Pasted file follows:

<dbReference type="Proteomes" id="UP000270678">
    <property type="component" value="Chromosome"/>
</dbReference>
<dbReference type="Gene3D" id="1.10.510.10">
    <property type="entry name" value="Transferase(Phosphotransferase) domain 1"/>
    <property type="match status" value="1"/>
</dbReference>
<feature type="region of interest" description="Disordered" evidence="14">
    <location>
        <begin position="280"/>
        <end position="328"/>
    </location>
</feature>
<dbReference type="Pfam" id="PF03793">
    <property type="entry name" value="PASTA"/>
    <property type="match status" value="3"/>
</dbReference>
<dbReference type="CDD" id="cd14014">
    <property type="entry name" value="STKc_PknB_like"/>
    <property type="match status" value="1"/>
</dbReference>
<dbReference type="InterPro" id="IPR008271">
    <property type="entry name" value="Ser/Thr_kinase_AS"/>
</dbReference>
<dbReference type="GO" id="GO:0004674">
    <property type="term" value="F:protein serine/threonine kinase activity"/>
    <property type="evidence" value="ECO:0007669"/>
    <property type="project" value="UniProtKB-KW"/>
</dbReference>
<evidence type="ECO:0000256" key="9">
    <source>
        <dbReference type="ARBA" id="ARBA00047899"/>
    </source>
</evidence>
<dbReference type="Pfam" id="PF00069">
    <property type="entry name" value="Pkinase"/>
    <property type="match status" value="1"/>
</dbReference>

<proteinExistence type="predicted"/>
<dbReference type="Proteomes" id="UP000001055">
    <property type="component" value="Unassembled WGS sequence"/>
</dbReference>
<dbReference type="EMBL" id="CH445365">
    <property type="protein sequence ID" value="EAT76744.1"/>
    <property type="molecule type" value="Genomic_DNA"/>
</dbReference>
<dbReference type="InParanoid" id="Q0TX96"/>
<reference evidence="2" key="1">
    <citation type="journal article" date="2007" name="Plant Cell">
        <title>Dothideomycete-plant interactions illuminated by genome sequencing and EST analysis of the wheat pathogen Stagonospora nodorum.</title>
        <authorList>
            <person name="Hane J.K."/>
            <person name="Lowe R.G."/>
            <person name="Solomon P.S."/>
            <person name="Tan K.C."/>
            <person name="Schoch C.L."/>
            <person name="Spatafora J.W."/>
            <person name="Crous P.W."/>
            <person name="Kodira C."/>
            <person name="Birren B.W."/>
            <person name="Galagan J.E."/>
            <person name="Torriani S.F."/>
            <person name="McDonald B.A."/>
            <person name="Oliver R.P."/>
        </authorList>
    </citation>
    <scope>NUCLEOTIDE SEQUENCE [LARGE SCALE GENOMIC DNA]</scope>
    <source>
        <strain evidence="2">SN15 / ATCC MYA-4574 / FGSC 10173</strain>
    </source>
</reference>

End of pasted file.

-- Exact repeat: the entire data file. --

<dbReference type="Proteomes" id="UP000270678">
    <property type="component" value="Chromosome"/>
</dbReference>
<dbReference type="Gene3D" id="1.10.510.10">
    <property type="entry name" value="Transferase(Phosphotransferase) domain 1"/>
    <property type="match status" value="1"/>
</dbReference>
<feature type="region of interest" description="Disordered" evidence="14">
    <location>
        <begin position="280"/>
        <end position="328"/>
    </location>
</feature>
<dbReference type="Pfam" id="PF03793">
    <property type="entry name" value="PASTA"/>
    <property type="match status" value="3"/>
</dbReference>
<dbReference type="CDD" id="cd14014">
    <property type="entry name" value="STKc_PknB_like"/>
    <property type="match status" value="1"/>
</dbReference>
<dbReference type="InterPro" id="IPR008271">
    <property type="entry name" value="Ser/Thr_kinase_AS"/>
</dbReference>
<dbReference type="GO" id="GO:0004674">
    <property type="term" value="F:protein serine/threonine kinase activity"/>
    <property type="evidence" value="ECO:0007669"/>
    <property type="project" value="UniProtKB-KW"/>
</dbReference>
<evidence type="ECO:0000256" key="9">
    <source>
        <dbReference type="ARBA" id="ARBA00047899"/>
    </source>
</evidence>
<dbReference type="Pfam" id="PF00069">
    <property type="entry name" value="Pkinase"/>
    <property type="match status" value="1"/>
</dbReference>

<proteinExistence type="predicted"/>
<dbReference type="Proteomes" id="UP000001055">
    <property type="component" value="Unassembled WGS sequence"/>
</dbReference>
<dbReference type="EMBL" id="CH445365">
    <property type="protein sequence ID" value="EAT76744.1"/>
    <property type="molecule type" value="Genomic_DNA"/>
</dbReference>
<dbReference type="InParanoid" id="Q0TX96"/>
<reference evidence="2" key="1">
    <citation type="journal article" date="2007" name="Plant Cell">
        <title>Dothideomycete-plant interactions illuminated by genome sequencing and EST analysis of the wheat pathogen Stagonospora nodorum.</title>
        <authorList>
            <person name="Hane J.K."/>
            <person name="Lowe R.G."/>
            <person name="Solomon P.S."/>
            <person name="Tan K.C."/>
            <person name="Schoch C.L."/>
            <person name="Spatafora J.W."/>
            <person name="Crous P.W."/>
            <person name="Kodira C."/>
            <person name="Birren B.W."/>
            <person name="Galagan J.E."/>
            <person name="Torriani S.F."/>
            <person name="McDonald B.A."/>
            <person name="Oliver R.P."/>
        </authorList>
    </citation>
    <scope>NUCLEOTIDE SEQUENCE [LARGE SCALE GENOMIC DNA]</scope>
    <source>
        <strain evidence="2">SN15 / ATCC MYA-4574 / FGSC 10173</strain>
    </source>
</reference>